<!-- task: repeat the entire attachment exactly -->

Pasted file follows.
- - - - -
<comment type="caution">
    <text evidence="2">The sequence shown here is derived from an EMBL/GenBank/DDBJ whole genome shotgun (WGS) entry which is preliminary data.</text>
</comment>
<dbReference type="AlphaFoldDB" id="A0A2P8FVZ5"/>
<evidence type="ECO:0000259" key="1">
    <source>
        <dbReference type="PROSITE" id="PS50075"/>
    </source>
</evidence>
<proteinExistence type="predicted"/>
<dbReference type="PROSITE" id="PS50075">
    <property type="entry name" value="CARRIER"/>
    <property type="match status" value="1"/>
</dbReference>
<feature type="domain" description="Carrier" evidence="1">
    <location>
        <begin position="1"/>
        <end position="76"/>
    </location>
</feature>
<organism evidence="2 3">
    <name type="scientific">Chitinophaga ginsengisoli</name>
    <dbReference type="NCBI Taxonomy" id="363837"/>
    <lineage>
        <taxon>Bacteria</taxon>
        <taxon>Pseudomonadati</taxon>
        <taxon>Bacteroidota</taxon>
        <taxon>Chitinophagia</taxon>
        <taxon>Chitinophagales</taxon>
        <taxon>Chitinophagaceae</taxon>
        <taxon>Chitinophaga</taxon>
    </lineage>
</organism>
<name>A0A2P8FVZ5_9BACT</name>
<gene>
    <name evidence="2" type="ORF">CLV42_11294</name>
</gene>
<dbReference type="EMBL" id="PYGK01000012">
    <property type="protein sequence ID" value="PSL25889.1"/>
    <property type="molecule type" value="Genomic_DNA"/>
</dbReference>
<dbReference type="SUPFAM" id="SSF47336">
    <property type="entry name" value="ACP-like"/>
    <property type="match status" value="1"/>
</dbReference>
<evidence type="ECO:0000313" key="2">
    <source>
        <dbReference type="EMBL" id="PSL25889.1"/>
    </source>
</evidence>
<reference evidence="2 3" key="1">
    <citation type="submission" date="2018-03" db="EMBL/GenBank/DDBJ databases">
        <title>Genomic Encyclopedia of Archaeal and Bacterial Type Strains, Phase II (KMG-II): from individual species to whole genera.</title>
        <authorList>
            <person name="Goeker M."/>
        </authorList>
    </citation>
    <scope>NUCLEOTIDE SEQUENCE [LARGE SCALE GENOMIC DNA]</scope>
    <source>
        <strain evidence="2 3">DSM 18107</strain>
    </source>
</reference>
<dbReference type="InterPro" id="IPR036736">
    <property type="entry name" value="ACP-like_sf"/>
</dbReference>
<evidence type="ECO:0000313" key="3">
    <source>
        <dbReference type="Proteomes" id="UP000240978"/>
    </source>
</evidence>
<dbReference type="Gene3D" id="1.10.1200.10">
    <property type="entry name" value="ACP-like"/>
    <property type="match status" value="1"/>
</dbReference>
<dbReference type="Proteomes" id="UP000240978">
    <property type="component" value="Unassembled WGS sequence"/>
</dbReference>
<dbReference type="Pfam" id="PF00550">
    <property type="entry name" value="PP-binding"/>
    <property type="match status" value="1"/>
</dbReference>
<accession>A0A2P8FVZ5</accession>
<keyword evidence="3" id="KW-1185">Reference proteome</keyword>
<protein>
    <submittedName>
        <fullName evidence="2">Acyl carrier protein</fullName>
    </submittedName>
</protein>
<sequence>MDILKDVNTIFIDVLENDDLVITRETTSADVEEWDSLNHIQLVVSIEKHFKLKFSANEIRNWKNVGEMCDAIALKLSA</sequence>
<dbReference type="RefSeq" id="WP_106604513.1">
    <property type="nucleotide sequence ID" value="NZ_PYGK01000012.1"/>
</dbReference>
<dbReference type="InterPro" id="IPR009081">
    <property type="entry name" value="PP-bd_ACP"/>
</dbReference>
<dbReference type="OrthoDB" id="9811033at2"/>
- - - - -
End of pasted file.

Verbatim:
<comment type="caution">
    <text evidence="2">The sequence shown here is derived from an EMBL/GenBank/DDBJ whole genome shotgun (WGS) entry which is preliminary data.</text>
</comment>
<dbReference type="AlphaFoldDB" id="A0A2P8FVZ5"/>
<evidence type="ECO:0000259" key="1">
    <source>
        <dbReference type="PROSITE" id="PS50075"/>
    </source>
</evidence>
<proteinExistence type="predicted"/>
<dbReference type="PROSITE" id="PS50075">
    <property type="entry name" value="CARRIER"/>
    <property type="match status" value="1"/>
</dbReference>
<feature type="domain" description="Carrier" evidence="1">
    <location>
        <begin position="1"/>
        <end position="76"/>
    </location>
</feature>
<organism evidence="2 3">
    <name type="scientific">Chitinophaga ginsengisoli</name>
    <dbReference type="NCBI Taxonomy" id="363837"/>
    <lineage>
        <taxon>Bacteria</taxon>
        <taxon>Pseudomonadati</taxon>
        <taxon>Bacteroidota</taxon>
        <taxon>Chitinophagia</taxon>
        <taxon>Chitinophagales</taxon>
        <taxon>Chitinophagaceae</taxon>
        <taxon>Chitinophaga</taxon>
    </lineage>
</organism>
<name>A0A2P8FVZ5_9BACT</name>
<gene>
    <name evidence="2" type="ORF">CLV42_11294</name>
</gene>
<dbReference type="EMBL" id="PYGK01000012">
    <property type="protein sequence ID" value="PSL25889.1"/>
    <property type="molecule type" value="Genomic_DNA"/>
</dbReference>
<dbReference type="SUPFAM" id="SSF47336">
    <property type="entry name" value="ACP-like"/>
    <property type="match status" value="1"/>
</dbReference>
<evidence type="ECO:0000313" key="2">
    <source>
        <dbReference type="EMBL" id="PSL25889.1"/>
    </source>
</evidence>
<reference evidence="2 3" key="1">
    <citation type="submission" date="2018-03" db="EMBL/GenBank/DDBJ databases">
        <title>Genomic Encyclopedia of Archaeal and Bacterial Type Strains, Phase II (KMG-II): from individual species to whole genera.</title>
        <authorList>
            <person name="Goeker M."/>
        </authorList>
    </citation>
    <scope>NUCLEOTIDE SEQUENCE [LARGE SCALE GENOMIC DNA]</scope>
    <source>
        <strain evidence="2 3">DSM 18107</strain>
    </source>
</reference>
<dbReference type="InterPro" id="IPR036736">
    <property type="entry name" value="ACP-like_sf"/>
</dbReference>
<evidence type="ECO:0000313" key="3">
    <source>
        <dbReference type="Proteomes" id="UP000240978"/>
    </source>
</evidence>
<dbReference type="Gene3D" id="1.10.1200.10">
    <property type="entry name" value="ACP-like"/>
    <property type="match status" value="1"/>
</dbReference>
<dbReference type="Proteomes" id="UP000240978">
    <property type="component" value="Unassembled WGS sequence"/>
</dbReference>
<dbReference type="Pfam" id="PF00550">
    <property type="entry name" value="PP-binding"/>
    <property type="match status" value="1"/>
</dbReference>
<accession>A0A2P8FVZ5</accession>
<keyword evidence="3" id="KW-1185">Reference proteome</keyword>
<protein>
    <submittedName>
        <fullName evidence="2">Acyl carrier protein</fullName>
    </submittedName>
</protein>
<sequence>MDILKDVNTIFIDVLENDDLVITRETTSADVEEWDSLNHIQLVVSIEKHFKLKFSANEIRNWKNVGEMCDAIALKLSA</sequence>
<dbReference type="RefSeq" id="WP_106604513.1">
    <property type="nucleotide sequence ID" value="NZ_PYGK01000012.1"/>
</dbReference>
<dbReference type="InterPro" id="IPR009081">
    <property type="entry name" value="PP-bd_ACP"/>
</dbReference>
<dbReference type="OrthoDB" id="9811033at2"/>